Source: http://www.lexology.com, October 31, 2013
Bby: Jan A. Larson, Jenner & Block
A Colorado state court applying Massachusetts law recently denied an insurer’s motion for summary judgment, holding that its absolute pollution exclusion and the term “pollutant” are ambiguous as applied to Chinese Drywall and should be construed in favor of coverage for the insured. ProBuild Holdings, Inc. v. Travelers Prop. Cas. Co. of America, No. 10-0378 (Colo. Dist. Ct. Oct. 4, 2013). In general, Massachusetts looks to the reasonable expectations of the insured in determining coverage, and has refused to apply the absolute pollution exclusion to activities that arise in the course of normal activities simply because the accident happens to involve a “discharge, dispersal, release or escape of an irritant or contaminant,” as those terms commonly appear in an insurance policy’s exclusionary language. Appreciating the nuances of Massachusetts law, the court distinguished external environmental contamination from internal property damage and personal injury, even where caused by the same substance. The court noted that “context is key” and held that the term “pollutants” is ambiguous as applied to any substances potentially emitted from Chinese Drywall installed in a residential home. In so holding, the court distinguished a contrary, unpublished decision from the Eleventh Circuit interpreting Massachusetts law – Granite State Ins. Co. v. American Building Materials, Inc., 504 F. App’x 815 (11th Cir. 2013).
Source: http://www.businessinsurance.com, November 20, 2013
By: Gavin Souter
Legionella is a relatively new liability exposure for construction firms, but pending safety standards concerning the bacteria that causes Legionnaires’ disease should raise risk management concerns, underwriting experts say.
Contractors should ensure that projects they work on comply with the new standard to shield them from liability and to protect their workers, they say.
Legionella often is associated with entities such as cruise lines or hotels, where well-publicized outbreaks of the disease have caused deaths, but the bacteria that causes the disease can be all over construction sites, said Diana Eichfeld, Philadelphia-based assistant vice president at Ace Environmental Risk, a unit of Ace USA.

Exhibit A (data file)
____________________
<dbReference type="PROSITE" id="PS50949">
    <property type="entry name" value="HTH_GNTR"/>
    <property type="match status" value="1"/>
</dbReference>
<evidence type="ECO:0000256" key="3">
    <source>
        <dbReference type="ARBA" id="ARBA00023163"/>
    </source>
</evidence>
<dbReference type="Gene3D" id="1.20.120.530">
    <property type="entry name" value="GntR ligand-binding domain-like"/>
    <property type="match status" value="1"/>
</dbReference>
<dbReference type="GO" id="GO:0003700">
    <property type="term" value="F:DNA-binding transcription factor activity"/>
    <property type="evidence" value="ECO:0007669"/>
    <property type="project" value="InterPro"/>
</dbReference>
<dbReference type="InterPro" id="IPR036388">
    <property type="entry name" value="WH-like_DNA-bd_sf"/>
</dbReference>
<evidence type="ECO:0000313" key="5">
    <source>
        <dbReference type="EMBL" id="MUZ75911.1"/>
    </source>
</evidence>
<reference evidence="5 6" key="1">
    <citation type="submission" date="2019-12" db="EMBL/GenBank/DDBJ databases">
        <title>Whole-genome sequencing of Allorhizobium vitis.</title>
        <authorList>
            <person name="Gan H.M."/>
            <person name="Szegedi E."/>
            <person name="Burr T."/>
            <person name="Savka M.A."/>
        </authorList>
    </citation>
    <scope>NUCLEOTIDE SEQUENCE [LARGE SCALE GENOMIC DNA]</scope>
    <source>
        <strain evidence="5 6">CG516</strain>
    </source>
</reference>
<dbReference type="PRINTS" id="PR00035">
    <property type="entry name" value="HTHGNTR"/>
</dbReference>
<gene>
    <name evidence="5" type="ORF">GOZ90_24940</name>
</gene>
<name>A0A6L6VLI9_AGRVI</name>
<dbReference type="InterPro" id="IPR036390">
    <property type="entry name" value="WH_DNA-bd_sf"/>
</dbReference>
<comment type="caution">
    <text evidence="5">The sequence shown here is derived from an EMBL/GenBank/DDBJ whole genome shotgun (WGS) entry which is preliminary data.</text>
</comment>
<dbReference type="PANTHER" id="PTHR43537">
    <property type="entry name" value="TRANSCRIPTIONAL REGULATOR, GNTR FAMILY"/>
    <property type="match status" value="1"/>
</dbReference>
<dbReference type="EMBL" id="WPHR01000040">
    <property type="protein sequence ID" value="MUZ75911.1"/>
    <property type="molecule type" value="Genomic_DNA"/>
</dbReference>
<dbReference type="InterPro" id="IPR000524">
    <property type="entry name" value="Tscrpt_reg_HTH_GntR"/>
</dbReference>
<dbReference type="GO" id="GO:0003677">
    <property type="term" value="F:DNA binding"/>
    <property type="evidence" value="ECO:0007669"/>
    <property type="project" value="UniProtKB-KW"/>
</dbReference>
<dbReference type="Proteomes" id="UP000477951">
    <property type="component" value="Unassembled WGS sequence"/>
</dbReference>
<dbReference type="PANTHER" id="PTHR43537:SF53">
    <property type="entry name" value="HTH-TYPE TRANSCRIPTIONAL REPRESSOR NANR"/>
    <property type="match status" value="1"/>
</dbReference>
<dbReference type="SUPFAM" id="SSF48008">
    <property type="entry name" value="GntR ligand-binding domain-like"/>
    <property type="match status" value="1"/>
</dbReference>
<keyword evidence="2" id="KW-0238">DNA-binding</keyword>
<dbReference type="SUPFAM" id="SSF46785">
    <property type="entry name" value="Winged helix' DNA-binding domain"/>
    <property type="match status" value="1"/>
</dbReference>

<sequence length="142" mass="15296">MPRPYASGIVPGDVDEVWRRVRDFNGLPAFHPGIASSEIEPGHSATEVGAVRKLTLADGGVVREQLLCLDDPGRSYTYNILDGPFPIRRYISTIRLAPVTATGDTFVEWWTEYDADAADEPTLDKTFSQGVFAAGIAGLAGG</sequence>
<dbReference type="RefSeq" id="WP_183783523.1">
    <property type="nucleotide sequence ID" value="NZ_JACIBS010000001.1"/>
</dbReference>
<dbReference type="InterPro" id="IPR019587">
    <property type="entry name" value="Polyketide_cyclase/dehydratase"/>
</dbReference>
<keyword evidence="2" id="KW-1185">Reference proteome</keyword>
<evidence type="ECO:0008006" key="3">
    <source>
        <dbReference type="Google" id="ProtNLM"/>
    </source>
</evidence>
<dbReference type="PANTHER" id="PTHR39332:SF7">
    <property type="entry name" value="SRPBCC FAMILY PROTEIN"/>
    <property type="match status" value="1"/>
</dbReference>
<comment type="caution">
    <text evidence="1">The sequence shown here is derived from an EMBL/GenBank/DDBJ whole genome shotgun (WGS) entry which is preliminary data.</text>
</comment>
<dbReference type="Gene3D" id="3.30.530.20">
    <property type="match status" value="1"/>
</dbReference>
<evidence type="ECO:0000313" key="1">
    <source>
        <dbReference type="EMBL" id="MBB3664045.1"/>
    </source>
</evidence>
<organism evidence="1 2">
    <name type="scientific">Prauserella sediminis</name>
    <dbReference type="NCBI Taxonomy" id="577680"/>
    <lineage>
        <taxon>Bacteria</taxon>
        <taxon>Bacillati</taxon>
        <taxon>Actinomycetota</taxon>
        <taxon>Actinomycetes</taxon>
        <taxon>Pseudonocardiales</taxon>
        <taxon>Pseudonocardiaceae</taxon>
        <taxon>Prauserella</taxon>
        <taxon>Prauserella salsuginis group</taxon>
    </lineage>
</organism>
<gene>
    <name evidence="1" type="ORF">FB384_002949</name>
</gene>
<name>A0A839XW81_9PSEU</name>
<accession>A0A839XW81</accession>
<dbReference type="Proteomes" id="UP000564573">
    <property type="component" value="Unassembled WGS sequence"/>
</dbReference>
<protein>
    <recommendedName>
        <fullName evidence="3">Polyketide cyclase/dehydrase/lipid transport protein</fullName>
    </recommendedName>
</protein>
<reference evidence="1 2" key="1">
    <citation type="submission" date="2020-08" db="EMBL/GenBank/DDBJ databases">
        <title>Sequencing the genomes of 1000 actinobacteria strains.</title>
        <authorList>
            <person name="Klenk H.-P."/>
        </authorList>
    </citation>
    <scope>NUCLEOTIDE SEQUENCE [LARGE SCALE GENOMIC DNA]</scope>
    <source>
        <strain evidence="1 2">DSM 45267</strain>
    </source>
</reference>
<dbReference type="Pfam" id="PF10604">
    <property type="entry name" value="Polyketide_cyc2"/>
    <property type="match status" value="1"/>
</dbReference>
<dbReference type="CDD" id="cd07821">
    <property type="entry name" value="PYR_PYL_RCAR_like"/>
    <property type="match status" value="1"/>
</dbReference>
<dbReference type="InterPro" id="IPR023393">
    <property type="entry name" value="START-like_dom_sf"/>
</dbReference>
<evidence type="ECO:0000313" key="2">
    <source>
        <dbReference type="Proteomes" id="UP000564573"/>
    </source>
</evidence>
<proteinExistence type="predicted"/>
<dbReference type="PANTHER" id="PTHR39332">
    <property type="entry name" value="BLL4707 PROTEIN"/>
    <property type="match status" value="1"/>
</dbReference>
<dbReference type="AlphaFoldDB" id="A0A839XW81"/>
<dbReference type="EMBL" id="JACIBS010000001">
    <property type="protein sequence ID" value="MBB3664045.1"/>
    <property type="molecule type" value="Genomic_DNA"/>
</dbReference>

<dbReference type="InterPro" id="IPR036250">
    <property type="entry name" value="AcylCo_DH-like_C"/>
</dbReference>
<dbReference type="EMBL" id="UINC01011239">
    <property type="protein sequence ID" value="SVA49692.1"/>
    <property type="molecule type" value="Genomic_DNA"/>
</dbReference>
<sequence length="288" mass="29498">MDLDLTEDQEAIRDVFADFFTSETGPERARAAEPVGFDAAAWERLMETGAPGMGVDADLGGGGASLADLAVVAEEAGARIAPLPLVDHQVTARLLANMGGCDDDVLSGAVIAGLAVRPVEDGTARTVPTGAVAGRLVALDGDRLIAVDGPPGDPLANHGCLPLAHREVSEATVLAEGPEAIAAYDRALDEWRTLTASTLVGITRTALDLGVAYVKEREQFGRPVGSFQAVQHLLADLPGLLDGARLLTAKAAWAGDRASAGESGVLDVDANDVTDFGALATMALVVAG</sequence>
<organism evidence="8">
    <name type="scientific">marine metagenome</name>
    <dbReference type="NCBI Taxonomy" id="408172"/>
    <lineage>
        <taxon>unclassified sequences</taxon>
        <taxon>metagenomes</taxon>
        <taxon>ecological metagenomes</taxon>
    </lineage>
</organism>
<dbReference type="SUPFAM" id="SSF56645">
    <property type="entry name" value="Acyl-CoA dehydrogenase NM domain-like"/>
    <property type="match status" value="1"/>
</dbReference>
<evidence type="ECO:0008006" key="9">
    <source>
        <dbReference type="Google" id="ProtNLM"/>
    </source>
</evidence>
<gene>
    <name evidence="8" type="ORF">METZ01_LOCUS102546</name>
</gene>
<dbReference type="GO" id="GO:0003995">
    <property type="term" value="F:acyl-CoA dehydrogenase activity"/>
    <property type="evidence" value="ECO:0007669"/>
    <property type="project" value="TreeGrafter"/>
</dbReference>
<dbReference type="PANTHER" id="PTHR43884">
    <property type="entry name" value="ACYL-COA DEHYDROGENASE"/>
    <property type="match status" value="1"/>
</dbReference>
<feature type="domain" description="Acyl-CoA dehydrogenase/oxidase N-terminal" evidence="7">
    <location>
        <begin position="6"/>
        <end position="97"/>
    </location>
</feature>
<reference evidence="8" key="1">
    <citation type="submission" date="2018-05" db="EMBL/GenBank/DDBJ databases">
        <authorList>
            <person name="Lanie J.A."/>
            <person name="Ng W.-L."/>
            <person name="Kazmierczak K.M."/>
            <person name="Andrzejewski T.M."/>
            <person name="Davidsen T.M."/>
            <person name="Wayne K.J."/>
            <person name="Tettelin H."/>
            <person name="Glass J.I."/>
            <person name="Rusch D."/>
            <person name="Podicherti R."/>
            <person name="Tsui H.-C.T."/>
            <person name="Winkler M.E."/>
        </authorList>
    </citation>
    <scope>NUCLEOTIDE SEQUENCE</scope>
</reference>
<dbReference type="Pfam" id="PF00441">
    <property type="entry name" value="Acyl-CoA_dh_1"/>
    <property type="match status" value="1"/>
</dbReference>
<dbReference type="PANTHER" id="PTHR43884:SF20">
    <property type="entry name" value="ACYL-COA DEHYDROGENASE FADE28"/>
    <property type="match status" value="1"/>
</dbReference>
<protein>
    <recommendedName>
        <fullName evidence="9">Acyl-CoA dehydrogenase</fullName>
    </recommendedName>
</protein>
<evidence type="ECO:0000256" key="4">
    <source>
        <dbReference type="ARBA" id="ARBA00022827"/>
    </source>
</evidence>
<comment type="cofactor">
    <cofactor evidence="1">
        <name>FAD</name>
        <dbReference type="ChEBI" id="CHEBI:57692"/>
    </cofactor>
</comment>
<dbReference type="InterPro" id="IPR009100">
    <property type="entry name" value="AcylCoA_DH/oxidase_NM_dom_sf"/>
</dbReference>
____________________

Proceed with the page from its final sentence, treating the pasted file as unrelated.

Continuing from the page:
The disease usually is transmitted through inhalation of water vapor and can be located in water systems such as decorative fountains, in heating systems, and on construction materials, such as PVC and rubber, she said.…
Source: http://online.wsj.com, November 4, 2013
The ACE Group today announced the release of a new advisory entitled, “Healthcare Construction: Managing the Environmental Risks.” The advisory discusses the potential risks and considerations healthcare organizations should identify during new construction or renovation projects. The advisory also examines opportunities to help mitigate the risks of potential pollutant exposures and describes how healthcare organizations can meet higher standards of care and take a proactive approach to risk management to help minimize the potentially harmful effects of pollutants during construction.
“To keep pace with the advances in medical technology and the advent of healthcare reform, healthcare organizations have begun to upgrade their facilities or build new ones to better serve their patients,” said Craig Richardson, Senior Vice President, ACE Environmental Risk. “During new healthcare construction or renovation projects, environmental risks can be a challenge because of the hazards the work poses to patients, staff and visitors. ACE’s Environmental Risk Practice understands these risks and has developed this advisory to provide useful information to help healthcare facilities better mitigate future pollution risks.”